In spite of the game allowed to Hooper earlier this year, the Titans have also been solid against tight ends, allowing only a 60.4% completion rate to the position (tight end completion rates generally land around 67% to 75% — or in the case of the Cardinals, 82%) — though you have probably noticed that pricing was set for this slate before Henry went 8-100-2 last week in a nice spot vs the Steelers. Henry is fundamentally underpriced on all three sites for his talent and role, though the matchup is still below average, and he will have to overcome that in order to post another strong day.
JM’s Interpretation ::
As with a few other games on this slate, you could read through the writeup above and find reasons to take on a couple players in this spot — though I’ll likely be focusing on spots with higher expectations for point production myself.
If going here, the player I like the most is Hunter Henry; though there are strategical elements in play here when it comes to roster construction, as Henry is “a good play — but not as good as the field will likely perceive him to be, given his price and what he just did on national television.” In other words: there are strong cases to be made in tournaments that the +EV play is to skip over Henry and hope he lands on one of his lower-end games at high ownership.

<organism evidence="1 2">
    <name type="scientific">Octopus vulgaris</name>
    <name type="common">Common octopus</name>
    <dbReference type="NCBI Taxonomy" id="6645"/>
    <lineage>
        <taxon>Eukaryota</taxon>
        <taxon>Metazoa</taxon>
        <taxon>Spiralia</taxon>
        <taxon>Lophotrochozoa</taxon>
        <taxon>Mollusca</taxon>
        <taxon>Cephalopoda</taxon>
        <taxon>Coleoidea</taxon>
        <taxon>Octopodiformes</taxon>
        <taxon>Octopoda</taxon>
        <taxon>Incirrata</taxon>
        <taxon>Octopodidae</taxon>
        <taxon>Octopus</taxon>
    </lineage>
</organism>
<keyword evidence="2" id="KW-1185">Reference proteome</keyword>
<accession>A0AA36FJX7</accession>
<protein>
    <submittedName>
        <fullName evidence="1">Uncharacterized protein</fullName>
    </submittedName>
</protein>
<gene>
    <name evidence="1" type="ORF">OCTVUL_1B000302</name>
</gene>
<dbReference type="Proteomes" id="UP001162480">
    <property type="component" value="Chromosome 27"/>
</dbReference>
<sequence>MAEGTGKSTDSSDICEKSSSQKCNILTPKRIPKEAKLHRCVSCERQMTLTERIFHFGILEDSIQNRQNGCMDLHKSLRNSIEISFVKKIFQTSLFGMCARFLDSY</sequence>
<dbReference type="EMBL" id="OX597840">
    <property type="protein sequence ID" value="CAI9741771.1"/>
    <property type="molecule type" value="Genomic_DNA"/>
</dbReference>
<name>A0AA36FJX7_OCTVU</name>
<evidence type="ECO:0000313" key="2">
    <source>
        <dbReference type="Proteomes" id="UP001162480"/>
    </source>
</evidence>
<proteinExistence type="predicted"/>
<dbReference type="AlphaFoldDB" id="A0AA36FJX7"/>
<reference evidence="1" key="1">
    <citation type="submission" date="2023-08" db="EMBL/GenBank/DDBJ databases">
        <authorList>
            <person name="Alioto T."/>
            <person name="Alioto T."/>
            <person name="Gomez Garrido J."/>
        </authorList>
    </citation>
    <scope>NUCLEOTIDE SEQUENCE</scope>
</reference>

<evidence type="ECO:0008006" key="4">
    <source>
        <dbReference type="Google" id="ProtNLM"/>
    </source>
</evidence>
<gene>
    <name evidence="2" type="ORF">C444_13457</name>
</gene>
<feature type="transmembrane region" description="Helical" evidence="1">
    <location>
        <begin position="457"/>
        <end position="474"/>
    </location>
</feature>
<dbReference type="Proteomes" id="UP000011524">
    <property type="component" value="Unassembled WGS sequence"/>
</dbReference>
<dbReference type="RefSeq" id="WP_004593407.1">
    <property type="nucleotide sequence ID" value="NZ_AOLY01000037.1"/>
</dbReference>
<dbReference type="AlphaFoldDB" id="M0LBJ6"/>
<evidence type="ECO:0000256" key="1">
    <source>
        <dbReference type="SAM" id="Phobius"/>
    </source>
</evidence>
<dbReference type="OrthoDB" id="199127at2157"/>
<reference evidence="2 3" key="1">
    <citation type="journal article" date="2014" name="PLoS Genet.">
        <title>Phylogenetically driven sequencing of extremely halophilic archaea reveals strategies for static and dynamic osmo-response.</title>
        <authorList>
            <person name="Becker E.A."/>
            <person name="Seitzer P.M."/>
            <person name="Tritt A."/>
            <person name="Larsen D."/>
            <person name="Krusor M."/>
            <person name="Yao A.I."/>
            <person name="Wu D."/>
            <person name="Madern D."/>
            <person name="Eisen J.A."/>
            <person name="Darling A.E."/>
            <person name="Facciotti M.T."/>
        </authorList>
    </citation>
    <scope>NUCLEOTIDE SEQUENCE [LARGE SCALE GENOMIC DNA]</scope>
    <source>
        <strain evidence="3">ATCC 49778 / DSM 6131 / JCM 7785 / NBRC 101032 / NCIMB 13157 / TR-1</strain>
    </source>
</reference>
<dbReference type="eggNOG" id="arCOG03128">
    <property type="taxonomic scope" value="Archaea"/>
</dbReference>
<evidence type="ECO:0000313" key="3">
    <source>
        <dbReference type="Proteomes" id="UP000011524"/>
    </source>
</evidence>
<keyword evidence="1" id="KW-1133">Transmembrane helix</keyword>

The “other Henry” (Derrick) would be next on my list, followed by Mike Williams, and then perhaps a dart fired in large-field play at A.J. Brown. All of these guys “can” reach a nice score in this spot — but given the number of things that need to go right for those nice scores to emerge, I’ll likely find myself comfortable looking toward other spots myself.
:: Bonus feature: find current NFL Defensive Identities here!